Yikes: Obama Welcomed Back For 2nd Term By Bank Stocks Plunging – Are They Bargains?
Wall Street’s major banks saw their shares fall abruptly this morning, alongside the broader market, as investors hopes for a bank-friendly Romney administration were dashed.
Low interest rates – the work of the Federal Reserve, trying to spur investment, borrowing and ultimately employment – may be a bigger near-term threat to bank earnings than elements of the Dodd-Frank regulatory package, passed in the wake of the 2008 banking crisis. Low rates squeeze bank margins. Bankers have exaggerated the threat to their industry from regulation, and of course underplayed the threat to the economy of letting banks continue to engage in risky activities while having the backing of the Federal Deposit Insurance Corp. and the Fed. Dodd-Frank was much watered down by the time it passed.
Their businesses are highly profitable franchises, so long as they don’t do something stupid. And today’s decline may be a nice buying opportunity. YCharts reported yesterday that fund manager Don Yachtman had loaded up on Bank of America (BAC) and AIG (AIG) shares of late – not because they’re great companies, but because the market had beaten the shares down so far.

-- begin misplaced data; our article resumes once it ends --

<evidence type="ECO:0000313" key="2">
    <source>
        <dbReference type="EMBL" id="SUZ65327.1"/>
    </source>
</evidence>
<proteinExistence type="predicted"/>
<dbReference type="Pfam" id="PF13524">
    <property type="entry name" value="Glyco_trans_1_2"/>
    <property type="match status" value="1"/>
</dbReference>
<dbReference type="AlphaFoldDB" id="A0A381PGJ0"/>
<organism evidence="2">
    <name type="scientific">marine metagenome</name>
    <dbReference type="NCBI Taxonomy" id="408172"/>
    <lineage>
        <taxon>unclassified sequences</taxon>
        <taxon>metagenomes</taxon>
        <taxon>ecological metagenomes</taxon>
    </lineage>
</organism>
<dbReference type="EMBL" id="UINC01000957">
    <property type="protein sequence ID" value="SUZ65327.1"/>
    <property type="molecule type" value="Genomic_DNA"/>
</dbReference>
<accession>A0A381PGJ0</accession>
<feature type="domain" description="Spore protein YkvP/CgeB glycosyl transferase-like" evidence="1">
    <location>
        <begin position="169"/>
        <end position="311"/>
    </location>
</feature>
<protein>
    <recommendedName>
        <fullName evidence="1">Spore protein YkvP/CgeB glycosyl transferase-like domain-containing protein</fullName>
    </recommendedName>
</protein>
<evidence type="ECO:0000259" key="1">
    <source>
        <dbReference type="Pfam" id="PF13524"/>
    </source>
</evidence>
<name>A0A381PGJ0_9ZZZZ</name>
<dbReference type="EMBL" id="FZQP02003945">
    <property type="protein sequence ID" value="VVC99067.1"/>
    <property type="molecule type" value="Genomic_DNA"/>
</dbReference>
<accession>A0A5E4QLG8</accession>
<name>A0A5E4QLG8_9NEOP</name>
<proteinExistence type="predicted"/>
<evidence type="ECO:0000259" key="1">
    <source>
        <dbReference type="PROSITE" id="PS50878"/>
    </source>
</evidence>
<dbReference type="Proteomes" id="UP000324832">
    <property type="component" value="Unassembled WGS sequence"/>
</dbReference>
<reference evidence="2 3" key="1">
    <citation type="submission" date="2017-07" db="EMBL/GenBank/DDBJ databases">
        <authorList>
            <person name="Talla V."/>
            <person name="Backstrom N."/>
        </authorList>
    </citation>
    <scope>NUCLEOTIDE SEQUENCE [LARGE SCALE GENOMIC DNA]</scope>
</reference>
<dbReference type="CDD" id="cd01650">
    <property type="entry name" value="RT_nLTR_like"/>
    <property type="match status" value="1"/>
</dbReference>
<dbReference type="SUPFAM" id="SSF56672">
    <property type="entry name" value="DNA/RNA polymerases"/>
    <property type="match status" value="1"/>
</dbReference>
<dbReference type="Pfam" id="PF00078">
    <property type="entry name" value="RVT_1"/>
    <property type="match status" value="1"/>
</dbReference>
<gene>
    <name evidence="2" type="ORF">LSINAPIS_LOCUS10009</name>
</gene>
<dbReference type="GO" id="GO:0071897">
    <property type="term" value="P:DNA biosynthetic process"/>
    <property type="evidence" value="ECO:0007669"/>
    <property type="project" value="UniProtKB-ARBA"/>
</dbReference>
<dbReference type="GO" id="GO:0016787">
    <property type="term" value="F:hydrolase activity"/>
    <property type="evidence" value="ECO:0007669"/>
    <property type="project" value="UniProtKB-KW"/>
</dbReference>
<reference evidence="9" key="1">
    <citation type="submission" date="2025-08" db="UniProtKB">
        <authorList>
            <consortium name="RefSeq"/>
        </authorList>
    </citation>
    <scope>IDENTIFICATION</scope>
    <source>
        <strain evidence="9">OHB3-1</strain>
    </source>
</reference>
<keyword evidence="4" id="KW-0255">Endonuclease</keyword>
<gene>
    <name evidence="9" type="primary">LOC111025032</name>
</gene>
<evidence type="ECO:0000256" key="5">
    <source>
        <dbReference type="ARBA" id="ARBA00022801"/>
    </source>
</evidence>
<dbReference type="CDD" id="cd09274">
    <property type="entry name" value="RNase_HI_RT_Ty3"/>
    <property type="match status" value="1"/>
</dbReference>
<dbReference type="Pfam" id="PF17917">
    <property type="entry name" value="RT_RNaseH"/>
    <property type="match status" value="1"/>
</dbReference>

Now, shares of JPMorgan (JPM) and Citigroup (C) are cheaper, too, as well as Goldman Sachs (GS) and Morgan Stanley (MS). Showing a slighter decline, Wells Fargo (WFC) and U.S. Bancorp (USB) are better-run institutions with less exposure to trading and investment banking.
Wells and U.S. Bancorp have a long history of outperforming the Wall Street banks.
Jeff Bailey is the editor of YCharts, which includes the just-released YCharts Pro Platinum for professional investors.
Filed under: Company Analysis